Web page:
We thought we’d done such a great job sneaking around, keeping the secret; we’d never asked ourselves if Charity would show up and ruin it all.

“Then it’s true.” Mrs. Bethany drew herself up. Until this, I saw, she’d been hoping that Charity was telling lies and that she’d have an excuse to expel her from Evernight Academy. Once Charity had spoken Lucas’s name—or maybe once Mrs. Bethany had seen the guilt on our faces—that hope was gone.

Balthazar nodded. “It’s true.”

“Consorting with a member of Black Cross. A grave crime indeed.” Mrs. Bethany folded her arms as she stood before Balthazar and me.

“Last year, Miss Olivier, your connection with Mr. Ross was unknowing, and I forgave it. This year, I cannot be so lenient. And you, Mr.

More! Of all people, I would expect better from you.”

“I wanted to find my sister,” Balthazar said dully. His shoulders were hunched like those of someone in pain. “I’d think you’d understand that.

Or she would.”

“Black Cross hunters—they’re terrible.” Charity swung her feet back and forth beneath her chair, like a little kid having fun. “Violent. Vicious.”

“Both of you have lied and abused the hospitality of this school. You have broken every rule we have and committed some errors so foolish that we never even thought to make a rule against them. I cannot stand for this.”

“Fine. Expel me.” I rose to my feet. What was the worst she could do? Throw me out of Evernight? I didn’t need a school to teach me to be a vampire when I didn’t intend to be one any longer. “If you want me to sign something you can show my parents later, then I will. If you don’t even want to give me a chance to pack, that’s fine, too. I don’t care.”

“Vicious,” Charity repeated. “Though of course Black Cross hunters think they’re doing the right thing. Just like you, Mrs. Bethany.” Mrs. Bethany whirled around, even angrier than she had been before.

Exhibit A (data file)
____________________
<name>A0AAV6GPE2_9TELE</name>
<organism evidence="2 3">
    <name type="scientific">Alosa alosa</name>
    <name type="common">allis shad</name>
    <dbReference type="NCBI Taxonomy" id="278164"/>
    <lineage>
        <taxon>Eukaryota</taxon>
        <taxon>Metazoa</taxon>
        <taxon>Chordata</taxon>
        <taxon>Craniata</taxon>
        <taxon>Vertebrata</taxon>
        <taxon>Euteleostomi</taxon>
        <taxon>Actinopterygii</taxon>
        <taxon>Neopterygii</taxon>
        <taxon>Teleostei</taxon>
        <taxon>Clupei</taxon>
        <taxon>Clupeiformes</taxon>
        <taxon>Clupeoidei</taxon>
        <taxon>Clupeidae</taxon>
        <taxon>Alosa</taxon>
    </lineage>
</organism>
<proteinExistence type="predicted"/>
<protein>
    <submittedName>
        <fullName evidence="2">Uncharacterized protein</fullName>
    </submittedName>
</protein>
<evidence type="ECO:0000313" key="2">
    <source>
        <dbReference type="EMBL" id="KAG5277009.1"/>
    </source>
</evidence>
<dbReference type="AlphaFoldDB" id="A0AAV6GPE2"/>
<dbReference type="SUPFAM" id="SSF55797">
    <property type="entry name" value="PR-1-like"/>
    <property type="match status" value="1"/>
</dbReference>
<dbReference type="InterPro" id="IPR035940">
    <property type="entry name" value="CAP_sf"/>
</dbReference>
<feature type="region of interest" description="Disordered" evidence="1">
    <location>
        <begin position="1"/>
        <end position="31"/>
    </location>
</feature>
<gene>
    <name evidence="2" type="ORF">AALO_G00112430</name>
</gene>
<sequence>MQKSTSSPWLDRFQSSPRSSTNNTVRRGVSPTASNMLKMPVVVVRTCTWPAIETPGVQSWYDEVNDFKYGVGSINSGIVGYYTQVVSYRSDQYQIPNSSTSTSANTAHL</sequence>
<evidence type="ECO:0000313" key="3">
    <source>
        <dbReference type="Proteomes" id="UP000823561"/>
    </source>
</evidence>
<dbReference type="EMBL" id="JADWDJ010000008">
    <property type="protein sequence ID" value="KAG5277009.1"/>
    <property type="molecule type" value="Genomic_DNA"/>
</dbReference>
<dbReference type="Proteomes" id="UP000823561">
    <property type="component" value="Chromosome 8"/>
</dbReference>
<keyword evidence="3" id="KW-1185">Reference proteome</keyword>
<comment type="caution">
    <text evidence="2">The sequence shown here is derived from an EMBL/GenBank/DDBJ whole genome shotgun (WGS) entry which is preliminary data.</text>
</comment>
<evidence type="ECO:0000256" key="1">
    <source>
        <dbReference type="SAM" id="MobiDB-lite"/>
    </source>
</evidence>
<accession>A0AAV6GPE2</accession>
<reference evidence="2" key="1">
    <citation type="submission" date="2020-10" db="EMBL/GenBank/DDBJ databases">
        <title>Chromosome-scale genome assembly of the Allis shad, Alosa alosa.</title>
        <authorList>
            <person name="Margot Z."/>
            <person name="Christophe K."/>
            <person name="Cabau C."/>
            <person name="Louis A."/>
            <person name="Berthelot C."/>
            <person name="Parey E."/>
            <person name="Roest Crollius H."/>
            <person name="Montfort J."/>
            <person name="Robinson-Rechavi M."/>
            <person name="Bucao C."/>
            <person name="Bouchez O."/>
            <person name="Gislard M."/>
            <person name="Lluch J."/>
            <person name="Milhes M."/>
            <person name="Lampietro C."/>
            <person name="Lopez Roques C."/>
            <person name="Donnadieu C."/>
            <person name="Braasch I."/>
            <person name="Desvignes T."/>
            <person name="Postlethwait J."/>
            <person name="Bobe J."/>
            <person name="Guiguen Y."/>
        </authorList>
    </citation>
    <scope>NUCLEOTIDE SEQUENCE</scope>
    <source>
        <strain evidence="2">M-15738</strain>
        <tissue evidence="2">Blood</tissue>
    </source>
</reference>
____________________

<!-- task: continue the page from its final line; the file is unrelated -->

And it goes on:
She disliked me, but she hated Charity. “How dare you compare me to those vermin?”

“Everyone hunts.” Charity stood up, taller than anyone in the room but her brother, and she didn’t look like a child any longer. “I hunt humans. Black Cross hunts vampires. You hunt ghosts. The ghosts hunt Bianca. And Bianca’s been hunting me. It’s a perfect chain, and you’re a part of it.”

How did Charity know about hunting ghosts? It took me months to figure it out—did somebody tell her? What does she know?

Charity stepped closer to Mrs. Bethany. She could look down at her.

“I think everyone should go on hunting. My brother and his girlfriend used Black Cross to hunt me, so I think I should do the same to them.” Mrs. Bethany snapped, “You think you’re using me?”

“No. I’m using Black Cross.”

Balthazar stood. Something of his strength and purpose had returned to him in that moment. “Charity, what are you talking about? Tell me.” His tone of voice resounded in the room, making me shiver; it affected Charity even more strongly, because she turned to him, childlike and obedient once more. Her voice broke as she said, “Why did you do it? Why?”